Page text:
FBI must release review in killing of extremist
Whenever a citizen dies at the hands of law enforcement, the public is owed a full accounting of why it was necessary to use lethal force.
The federal government has yet to explain the decision by agents to shoot and kill Eric Mark-Matthew Allport outside a Madison Heights restaurant in October 2020.
Allport, 43, was not a sympathetic figure.
He lived next door to, and was friends with, Randy Weaver, whose wife and son were killed in an FBI siege at Ruby Ridge, Idaho, in 1992. He later served an 11-year sentence for shooting at police officers and supported the anti-government Boogaloo movement.
That history may have something to do with the failure thus far to disclose the details of his death, which occurred during a daytime shoot-out in a Texas Roadhouse parking lot in Madison Heights. He was shot seven times, according to the autopsy.
The FBI describe Allport as an anti-government extremist known to have a cache of weapons, including an illegal machine gun, which the FBI said was found in his truck at the scene. He was wanted on an illegal possession charge at the time of the shooting.
An FBI agent was reportedly wounded during the exchange, and the implication is the agent was shot by Allport.
The bureau has acknowledged to The Detroit News that its review of the incident was completed last fall, but thus far has been unresponsive to requests for its release. It took The News more than a year just to obtain the autopsy, which also is a public document.
Several questions remain, including:
• Why was Allport confronted in broad daylight in the parking lot outside a post office and restaurant? Was any consideration given to the danger presented to bystanders? Why did they choose not to arrest him at his home or business?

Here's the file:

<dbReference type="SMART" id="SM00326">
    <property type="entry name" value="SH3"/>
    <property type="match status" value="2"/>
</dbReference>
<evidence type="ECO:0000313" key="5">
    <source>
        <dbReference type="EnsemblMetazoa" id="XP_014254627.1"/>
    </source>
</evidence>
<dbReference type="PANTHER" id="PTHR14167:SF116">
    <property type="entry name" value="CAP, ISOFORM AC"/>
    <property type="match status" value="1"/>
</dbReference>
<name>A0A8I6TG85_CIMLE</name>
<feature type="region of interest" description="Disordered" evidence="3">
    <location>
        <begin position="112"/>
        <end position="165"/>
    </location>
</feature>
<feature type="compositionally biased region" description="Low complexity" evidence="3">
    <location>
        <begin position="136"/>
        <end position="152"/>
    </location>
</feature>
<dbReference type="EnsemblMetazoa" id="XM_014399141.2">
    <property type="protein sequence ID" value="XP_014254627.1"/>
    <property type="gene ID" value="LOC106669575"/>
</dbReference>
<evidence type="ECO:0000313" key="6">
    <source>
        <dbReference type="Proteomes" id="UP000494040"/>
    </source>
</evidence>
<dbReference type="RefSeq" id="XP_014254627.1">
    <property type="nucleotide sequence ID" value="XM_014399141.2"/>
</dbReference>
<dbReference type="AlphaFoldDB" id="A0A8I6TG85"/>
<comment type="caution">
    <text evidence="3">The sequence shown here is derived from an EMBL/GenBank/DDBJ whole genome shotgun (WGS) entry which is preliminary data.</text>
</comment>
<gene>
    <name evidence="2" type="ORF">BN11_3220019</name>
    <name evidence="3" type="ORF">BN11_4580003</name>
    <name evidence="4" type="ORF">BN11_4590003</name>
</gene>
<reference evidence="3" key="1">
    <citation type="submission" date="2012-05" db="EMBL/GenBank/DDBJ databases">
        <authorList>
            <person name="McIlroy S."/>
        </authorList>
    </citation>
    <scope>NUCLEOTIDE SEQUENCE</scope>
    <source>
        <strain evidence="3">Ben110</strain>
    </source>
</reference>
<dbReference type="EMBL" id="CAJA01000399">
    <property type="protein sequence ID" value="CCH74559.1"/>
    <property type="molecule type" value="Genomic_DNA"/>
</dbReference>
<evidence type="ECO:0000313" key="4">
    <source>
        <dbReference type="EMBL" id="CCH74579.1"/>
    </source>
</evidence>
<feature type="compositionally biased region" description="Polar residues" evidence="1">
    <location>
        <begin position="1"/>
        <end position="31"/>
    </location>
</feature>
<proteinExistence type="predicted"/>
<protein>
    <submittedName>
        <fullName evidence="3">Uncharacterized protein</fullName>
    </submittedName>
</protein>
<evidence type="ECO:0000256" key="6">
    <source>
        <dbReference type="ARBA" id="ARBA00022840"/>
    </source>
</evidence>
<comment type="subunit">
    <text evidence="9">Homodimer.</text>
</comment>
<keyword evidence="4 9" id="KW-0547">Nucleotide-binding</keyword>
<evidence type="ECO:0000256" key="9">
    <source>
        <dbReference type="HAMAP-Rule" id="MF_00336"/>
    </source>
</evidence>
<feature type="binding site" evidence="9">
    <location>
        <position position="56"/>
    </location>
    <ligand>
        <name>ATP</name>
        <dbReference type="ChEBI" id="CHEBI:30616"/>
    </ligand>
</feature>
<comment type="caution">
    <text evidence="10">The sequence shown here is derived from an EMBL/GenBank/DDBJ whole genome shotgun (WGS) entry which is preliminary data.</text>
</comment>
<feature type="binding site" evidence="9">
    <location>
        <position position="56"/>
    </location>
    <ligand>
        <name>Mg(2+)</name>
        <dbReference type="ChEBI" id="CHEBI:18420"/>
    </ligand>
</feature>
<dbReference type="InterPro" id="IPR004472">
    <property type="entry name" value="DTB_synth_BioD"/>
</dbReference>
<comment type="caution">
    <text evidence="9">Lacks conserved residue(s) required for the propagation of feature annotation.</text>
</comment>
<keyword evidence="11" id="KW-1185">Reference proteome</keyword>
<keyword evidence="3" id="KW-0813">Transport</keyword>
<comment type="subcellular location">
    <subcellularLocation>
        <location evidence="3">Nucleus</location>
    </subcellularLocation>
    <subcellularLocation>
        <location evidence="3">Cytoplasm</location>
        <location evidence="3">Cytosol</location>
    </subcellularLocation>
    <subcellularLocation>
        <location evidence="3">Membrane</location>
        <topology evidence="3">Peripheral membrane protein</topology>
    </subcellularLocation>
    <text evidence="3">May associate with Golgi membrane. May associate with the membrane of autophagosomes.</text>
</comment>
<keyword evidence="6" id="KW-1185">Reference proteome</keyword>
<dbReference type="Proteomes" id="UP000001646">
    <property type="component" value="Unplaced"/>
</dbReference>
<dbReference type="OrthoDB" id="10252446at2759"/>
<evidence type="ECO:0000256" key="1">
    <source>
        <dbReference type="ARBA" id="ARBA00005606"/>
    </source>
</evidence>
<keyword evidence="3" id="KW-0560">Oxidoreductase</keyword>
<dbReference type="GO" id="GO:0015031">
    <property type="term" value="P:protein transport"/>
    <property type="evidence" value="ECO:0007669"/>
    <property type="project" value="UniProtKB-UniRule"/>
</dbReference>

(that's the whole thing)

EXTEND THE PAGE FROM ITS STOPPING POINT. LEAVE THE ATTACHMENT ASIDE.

• The confrontation came five days before federal agents rounded up the suspects in the kidnap plot against Gov. Gretchen Whitmer and just a month before the 2020 election. Is there a connection? Was the intent to take a sympathizer off the street to minimize the risk of a violent response to the arrests?
• Did Allport shoot the wounded agent, or was the injury caused by friendly fire? An FBI spokeswoman, in a statement to The Detroit News, said Allport drew a handgun and fired at officers. Do civilian witnesses corroborate that account?
• What is the justification for withholding the official review?
The handling of this federal shooting differs markedly from the way the Justice Department reacted following the killing by law enforcement in 2009 of Luqman Ameen Abdullah, an imam at a mosque on Detroit’s west side.
The government, then under intense community pressure, eventually disclosed the details of that investigation. The conclusion was that the imam was armed and threatening.
And already the Justice Department has released more about the death of Ashli Babbitt, who was killed by a U.S. Capitol Police lieutenant during the insurrection on Jan. 6.
There’s no such public outcry surrounding Allport’s death. But there shouldn’t have to be.
As we’ve learned over the past two years of intense scrutiny of police shootings, the character of the deceased is immaterial.
Secrecy works only to build suspicion. Nearly two years is too long.
“When you have law enforcement shootings, it’s appropriate to demand greater transparency,” Suffolk University Law School professor Michael Avery, past president of the nonprofit National Police Accountability Project, told The News. “What haven’t we been told?”
That’s the key question. The government’s review might help answer it. It should be released immediately.